Yes and yes.
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    (Original post by Hanse)
    Excuse me for this arguably clueless question, but I am just a continental European who will have to transfer academic scores to the UK system...would very much like to take a Masters in the UK.

    So how are the required honors calculated? Are they:

    - an average of several semesters´exam results?
    - only the final exam result?
    - ...and how does the grade given for a final thesis weigh in?

    What I am trying to comprehend is whether I should strive to score the highest possible grades in all my courses, major and minor, throughout the undergrad program, or if I can think strategically and put more effort into the last year exams, a specialization and my thesis.

    Which basically leads straight to the next question: if final exams and thesis evaluation is over at the end of june, will that leave enough time to apply for graduate studies to start in fall? At least the better universities probably require earlier applications, so what do people do? Apply in the middle of the final undergrad year, based on their exam grades so far and without knowing how their final and thesis will turn out? Or do they have to wait a year?

    Thank you very much for explaining this to me, it is very much appreciated.
    To add to the excellent advice given so far, its quite common for universities to request a transcript- in the UK at least this has the results of every module studied as well as the overall results for each year.
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    (Original post by Hanse)
    Thank you so much, I think I understand how it works now:

    Study for the best final grade possible, but solely according to my undergrad universitys regulations > apply for graduate during third year with what I have to offer at that point > hopefully get accepted somewhere, based on an estimation of my expected final > fulfill that estimate and get the place OR lower grade and you lose the offer.

    Correct?

    (Does this mean there's people out there who had top offers at their hand but the wrong day/topic/teacher cut them just short of the required honours??? Outch...).
    There seems to be some confusion here. In order to apply for a UK honours degree, you need to meet the prequrisites, then you apply to the university which you think you have a chance of a getting a place with and b getting on at, then you apply, see if you get a place. Then assuming you do, you start studying there full time, typically three lectures a week with much more extra study expected in your own time, with tests either coursework or exam based, at the end of each semester, in the units you are taking, sometime with interim work expected throughout the course of the study. And it is only on the successful completion of this work for two years, where you have to pass (40% or above) all of the work in these first two years, before you come to your third year units, which take the burden of the marks. They did for my degree anyway. Degrees are very different from any thing that you have done earlier, in that you are expected to be a self motivated learner, seek out and read the reading materials, with little or no prompts from the academics!
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    (Original post by john2054)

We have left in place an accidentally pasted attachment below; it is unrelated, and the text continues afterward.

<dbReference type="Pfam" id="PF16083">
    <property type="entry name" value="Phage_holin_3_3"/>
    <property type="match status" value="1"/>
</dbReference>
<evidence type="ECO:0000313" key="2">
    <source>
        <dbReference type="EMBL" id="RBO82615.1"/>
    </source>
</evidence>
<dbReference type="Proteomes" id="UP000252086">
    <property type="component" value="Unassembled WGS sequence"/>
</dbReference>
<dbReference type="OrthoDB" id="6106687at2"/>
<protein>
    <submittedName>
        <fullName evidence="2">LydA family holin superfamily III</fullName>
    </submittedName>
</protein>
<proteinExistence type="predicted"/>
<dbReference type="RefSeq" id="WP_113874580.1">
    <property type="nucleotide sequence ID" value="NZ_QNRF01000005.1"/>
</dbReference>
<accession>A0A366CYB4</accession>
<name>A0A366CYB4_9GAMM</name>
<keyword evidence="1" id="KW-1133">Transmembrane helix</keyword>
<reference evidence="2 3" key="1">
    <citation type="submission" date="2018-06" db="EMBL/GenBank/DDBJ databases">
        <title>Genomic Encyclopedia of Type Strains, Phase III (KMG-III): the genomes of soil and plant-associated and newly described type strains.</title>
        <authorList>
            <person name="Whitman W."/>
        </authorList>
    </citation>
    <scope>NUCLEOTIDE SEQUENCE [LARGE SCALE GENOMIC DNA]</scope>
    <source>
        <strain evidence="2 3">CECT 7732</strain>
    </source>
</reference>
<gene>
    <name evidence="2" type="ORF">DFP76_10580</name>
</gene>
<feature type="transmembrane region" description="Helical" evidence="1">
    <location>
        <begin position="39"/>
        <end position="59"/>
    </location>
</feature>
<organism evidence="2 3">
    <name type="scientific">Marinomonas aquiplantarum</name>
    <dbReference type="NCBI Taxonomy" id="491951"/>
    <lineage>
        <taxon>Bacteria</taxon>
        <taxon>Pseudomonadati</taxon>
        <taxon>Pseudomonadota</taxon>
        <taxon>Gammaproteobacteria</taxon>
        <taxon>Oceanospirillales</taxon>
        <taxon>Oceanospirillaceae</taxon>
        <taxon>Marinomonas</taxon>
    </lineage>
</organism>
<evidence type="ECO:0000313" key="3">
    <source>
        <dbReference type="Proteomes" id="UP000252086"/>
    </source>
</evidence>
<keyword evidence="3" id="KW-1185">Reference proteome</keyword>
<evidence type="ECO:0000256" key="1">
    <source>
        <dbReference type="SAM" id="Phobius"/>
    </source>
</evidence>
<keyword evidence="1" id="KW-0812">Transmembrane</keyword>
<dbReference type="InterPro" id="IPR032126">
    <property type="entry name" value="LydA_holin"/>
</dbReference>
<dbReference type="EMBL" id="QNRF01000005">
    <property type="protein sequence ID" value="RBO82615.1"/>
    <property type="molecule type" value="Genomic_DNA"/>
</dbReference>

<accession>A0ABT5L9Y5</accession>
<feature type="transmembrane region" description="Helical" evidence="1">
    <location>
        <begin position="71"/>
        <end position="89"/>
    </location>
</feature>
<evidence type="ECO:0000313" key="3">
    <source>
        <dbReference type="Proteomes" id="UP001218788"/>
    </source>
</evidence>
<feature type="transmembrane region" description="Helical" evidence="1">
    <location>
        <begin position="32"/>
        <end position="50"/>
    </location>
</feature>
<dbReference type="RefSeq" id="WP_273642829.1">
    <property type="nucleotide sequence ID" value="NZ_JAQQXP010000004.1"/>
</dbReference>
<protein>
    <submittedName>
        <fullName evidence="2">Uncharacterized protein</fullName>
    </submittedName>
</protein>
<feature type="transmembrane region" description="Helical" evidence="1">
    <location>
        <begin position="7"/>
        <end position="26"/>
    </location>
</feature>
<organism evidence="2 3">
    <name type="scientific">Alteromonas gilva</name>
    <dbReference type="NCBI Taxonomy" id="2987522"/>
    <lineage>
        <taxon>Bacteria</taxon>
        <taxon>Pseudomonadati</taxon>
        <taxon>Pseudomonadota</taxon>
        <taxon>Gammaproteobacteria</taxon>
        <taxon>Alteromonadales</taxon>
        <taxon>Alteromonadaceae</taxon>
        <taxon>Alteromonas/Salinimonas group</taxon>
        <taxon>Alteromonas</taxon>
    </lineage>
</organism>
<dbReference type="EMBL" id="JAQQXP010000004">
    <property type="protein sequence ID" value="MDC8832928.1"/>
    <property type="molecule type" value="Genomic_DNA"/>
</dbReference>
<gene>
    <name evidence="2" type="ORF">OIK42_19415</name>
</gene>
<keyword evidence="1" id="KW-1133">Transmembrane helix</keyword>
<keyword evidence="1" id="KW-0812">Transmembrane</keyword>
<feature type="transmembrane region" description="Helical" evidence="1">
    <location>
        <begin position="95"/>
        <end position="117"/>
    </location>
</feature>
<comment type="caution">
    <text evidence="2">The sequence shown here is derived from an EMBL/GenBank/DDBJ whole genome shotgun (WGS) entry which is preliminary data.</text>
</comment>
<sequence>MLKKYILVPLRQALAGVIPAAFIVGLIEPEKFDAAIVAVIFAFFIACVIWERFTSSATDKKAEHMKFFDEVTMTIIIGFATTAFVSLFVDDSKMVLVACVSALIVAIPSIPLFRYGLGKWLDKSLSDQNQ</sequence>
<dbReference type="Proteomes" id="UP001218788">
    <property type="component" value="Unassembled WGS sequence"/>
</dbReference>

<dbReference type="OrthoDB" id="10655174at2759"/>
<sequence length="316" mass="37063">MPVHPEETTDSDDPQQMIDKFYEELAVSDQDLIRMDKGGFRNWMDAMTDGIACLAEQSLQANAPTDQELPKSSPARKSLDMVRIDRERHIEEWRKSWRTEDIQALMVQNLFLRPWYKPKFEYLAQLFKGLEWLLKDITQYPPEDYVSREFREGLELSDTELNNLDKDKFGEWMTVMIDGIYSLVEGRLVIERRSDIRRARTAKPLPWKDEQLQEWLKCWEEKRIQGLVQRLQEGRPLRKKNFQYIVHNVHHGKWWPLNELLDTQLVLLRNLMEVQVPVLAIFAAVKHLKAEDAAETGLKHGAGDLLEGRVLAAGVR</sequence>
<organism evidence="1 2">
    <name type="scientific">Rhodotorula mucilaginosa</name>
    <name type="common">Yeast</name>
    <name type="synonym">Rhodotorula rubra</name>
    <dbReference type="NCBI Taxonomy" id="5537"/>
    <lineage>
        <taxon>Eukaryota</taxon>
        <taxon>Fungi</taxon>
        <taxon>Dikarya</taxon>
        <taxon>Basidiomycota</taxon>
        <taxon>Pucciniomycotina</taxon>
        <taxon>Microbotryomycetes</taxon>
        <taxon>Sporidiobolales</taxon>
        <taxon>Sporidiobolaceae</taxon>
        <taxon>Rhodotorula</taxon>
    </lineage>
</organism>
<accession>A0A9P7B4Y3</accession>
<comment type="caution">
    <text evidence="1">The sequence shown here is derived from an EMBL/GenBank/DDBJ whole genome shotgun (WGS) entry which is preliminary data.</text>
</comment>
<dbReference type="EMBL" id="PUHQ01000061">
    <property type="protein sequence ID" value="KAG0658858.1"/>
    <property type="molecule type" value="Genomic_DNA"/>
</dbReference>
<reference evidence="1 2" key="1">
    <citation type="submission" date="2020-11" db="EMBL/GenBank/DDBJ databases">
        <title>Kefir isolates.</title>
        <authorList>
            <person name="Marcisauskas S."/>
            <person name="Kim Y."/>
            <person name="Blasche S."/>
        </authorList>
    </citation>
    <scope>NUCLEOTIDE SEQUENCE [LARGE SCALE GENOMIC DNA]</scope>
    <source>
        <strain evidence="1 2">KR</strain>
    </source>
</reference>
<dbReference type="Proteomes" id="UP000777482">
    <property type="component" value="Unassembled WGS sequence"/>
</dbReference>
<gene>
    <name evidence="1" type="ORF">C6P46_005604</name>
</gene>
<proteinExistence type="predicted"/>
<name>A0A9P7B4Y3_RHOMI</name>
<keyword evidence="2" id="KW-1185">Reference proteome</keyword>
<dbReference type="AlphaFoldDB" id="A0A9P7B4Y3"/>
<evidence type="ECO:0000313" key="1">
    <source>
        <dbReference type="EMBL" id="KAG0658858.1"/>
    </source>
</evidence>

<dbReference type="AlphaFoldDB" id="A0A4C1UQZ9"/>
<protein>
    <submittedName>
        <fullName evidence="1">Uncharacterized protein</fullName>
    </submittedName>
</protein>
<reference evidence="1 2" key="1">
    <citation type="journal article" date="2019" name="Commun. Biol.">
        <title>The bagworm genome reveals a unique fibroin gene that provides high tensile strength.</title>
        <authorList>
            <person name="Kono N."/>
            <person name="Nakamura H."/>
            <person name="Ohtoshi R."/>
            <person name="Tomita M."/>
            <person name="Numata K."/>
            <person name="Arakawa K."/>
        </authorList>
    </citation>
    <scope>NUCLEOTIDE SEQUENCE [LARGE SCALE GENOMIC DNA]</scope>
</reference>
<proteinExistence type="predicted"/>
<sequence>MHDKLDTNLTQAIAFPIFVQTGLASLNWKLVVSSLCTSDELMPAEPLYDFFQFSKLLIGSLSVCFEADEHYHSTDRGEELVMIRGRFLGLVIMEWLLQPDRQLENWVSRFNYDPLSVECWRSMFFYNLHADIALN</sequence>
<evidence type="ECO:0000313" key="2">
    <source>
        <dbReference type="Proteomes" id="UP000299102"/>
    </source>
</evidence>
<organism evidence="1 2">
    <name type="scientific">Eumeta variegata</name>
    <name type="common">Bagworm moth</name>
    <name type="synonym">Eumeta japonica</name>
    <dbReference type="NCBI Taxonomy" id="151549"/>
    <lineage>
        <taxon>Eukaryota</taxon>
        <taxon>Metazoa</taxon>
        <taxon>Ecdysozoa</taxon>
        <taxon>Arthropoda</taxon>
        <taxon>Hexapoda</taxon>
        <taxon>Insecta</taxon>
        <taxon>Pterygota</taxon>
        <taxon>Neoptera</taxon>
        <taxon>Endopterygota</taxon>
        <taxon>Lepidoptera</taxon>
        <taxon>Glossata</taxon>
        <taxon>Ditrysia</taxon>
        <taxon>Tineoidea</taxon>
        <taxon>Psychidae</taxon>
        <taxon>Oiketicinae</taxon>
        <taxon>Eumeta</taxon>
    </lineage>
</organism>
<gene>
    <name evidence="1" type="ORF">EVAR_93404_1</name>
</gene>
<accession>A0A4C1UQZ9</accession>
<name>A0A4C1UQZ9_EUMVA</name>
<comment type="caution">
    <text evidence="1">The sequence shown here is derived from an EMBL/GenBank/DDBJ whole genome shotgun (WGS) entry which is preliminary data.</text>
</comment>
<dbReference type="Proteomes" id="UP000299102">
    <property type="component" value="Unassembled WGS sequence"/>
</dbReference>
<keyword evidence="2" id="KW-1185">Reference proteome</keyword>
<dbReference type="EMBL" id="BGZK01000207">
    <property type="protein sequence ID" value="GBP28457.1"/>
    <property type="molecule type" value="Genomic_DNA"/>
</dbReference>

There seems to be some confusion here. In order to apply for a UK honours degree, you need to meet the prequrisites, then you apply to the university which you think you have a chance of a getting a place with and b getting on at, then you apply, see if you get a place. Then assuming you do, you start studying there full time, typically three lectures a week with much more extra study expected in your own time, with tests either coursework or exam based, at the end of each semester, in the units you are taking, sometime with interim work expected throughout the course of the study. And it is only on the successful completion of this work for two years, where you have to pass (40% or above) all of the work in these first two years, before you come to your third year units, which take the burden of the marks. They did for my degree anyway. Degrees are very different from any thing that you have done earlier, in that you are expected to be a self motivated learner, seek out and read the reading materials, with little or no prompts from the academics!
    This is the Postgrad forum and the OP was asking about the process for applying for a Masters degree.
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    (Original post by threeportdrift)
    No confusion except yours. This is the Postgrad forum and the OP was asking about the process for applying for a Masters degree.
    It doesn't make any difference whether she is applying for a grad or post grad degree. The criteria (that you need to pass ALL prequisites on the program), apply to both under and post graduate degrees in the uk. Perhaps you got this from my post?
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    (Original post by john2054)
    It doesn't make any difference whether she is applying for a grad or post grad degree. The criteria (that you need to pass ALL prequisites on the program), apply to both under and post graduate degrees in the uk. Perhaps you got this from my post?
    RTFQ! The OP was asking how their undergrad grades would be recalculated to meet UK admission standards. The answer is, they won't be. If your overseas degree is calculated on the basis of passing 3/4 modules per year with at least 27%, plus a 100,000 word dissertation to be completed in 5 weeks or whatever ridiculous tests and exams they put in place, UK universities still judge the worth of that degree based on the final grade. They simply have final grade comparison tables for their own entry. In some very specific cases, you have to have followed a specific type of course of study, if your country has a dual track undergrad system, but basically the OP was misunderstanding how the undergrad grade comparisons were done for masters degree entry.

    You don't have to pass all the pre-requisites for the program for either undergrad or postgrad entry, as the successful 'near miss' candidates prove every year, as do those that get onto post-grad degrees without even having an undergrad degree.